The calculation of employee compensation expense involves estimates that require management judgments. These estimates include determining the value of each of our stock options on the date of grant using a Black-Scholes option-pricing model. The fair value of our stock options, which typically vest ratably over a five-year period, is determined at the time of grant and is expensed on a straight-line basis over the vesting life of the options. Expected volatility is based on a composite of historical volatility of our stock and implied volatility from our traded options. The risk-free rate for periods within the contractual life of the stock option award is based on the rate of a zero-coupon Treasury bond on the date the stock option is granted with a maturity equal to the expected term of the stock option. We use historical data to estimate stock option exercises and forfeitures within our valuation model. The expected life of our stock option awards is derived from historical experience under our share-based payment plans and represents the period of time that we expect our stock options to be outstanding. A 10% decrease in our forfeiture rate would have increased our stock compensation by approximately $31,000 in 2013.


32




Home Closing Revenue, Home Orders and Order Backlog - Segment Analysis

The composition of our closings, home orders and backlog is constantly changing and is based on a dissimilar mix of communities between periods as new projects open and existing projects wind down. Further, individual homes within a community can range significantly in price due to differing square footage, option selections, lot sizes and quality and location of lots (e.g. cul-de-sac, view lots, greenbelt lots). These variations result in a lack of meaningful comparability between our home orders, closings and backlog due to the changing mix between periods. The tables on the following pages present operating and financial data that we consider most critical to managing our operations (dollars in thousands):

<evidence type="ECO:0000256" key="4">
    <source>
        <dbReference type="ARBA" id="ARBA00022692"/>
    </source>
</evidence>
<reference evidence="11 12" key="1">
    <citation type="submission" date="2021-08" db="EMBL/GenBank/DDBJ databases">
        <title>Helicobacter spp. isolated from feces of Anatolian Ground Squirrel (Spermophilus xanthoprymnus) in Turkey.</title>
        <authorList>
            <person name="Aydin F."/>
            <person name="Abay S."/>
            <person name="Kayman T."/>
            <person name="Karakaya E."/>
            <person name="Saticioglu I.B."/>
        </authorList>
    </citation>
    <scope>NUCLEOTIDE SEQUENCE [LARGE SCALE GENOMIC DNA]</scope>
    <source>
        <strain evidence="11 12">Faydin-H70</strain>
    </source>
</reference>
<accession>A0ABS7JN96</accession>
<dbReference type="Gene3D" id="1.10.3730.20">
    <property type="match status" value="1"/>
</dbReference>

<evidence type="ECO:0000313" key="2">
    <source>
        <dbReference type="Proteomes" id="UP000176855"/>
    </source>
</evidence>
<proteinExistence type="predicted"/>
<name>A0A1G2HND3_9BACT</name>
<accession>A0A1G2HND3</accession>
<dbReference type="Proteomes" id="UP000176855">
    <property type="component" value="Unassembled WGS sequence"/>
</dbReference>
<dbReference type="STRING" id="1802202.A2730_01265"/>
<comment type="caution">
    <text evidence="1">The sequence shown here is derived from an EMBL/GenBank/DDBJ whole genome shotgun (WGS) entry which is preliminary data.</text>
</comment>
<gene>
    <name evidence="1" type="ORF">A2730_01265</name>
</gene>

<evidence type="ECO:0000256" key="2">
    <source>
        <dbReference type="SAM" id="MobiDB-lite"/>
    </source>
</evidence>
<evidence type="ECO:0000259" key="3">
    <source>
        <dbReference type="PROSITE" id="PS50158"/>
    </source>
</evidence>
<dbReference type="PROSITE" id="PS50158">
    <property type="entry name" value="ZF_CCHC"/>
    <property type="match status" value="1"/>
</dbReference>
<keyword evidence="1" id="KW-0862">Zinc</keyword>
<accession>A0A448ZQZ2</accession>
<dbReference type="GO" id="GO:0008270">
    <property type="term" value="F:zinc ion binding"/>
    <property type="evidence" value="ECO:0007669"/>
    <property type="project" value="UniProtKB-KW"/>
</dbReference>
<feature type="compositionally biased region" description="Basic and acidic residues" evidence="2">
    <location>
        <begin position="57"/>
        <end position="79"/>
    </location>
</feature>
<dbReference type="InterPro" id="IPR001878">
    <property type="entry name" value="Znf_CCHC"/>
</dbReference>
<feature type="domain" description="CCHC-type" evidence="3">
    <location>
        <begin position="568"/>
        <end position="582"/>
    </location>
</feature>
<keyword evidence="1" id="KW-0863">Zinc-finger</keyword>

33



 
 
 
 
 
 
 
 
 
 
 
Years Ended December 31,
 
Year Over Year
 
 
2013
 
2012
 
Chg $
 
Chg %
Home Closing Revenue
 
 
 
 
 
 
 
 
Total
 
 
 
 
 
 
 
 
Dollars
 
$
1,783,389

 
$
1,184,360

 
$
599,029

 
50.6
 %
Homes closed
 
5,259

 
4,238

 
1,021

 
24.1
 %
Average sales price
 
$
339.1

 
$
279.5

 
$
59.6

 
21.3
 %
West Region
 
 
 
 
 
 
 
 
Arizona
 
 
 
 
 
 
 
 
Dollars
 
$
329,855

 
$
221,100

 
$
108,755

 
49.2
 %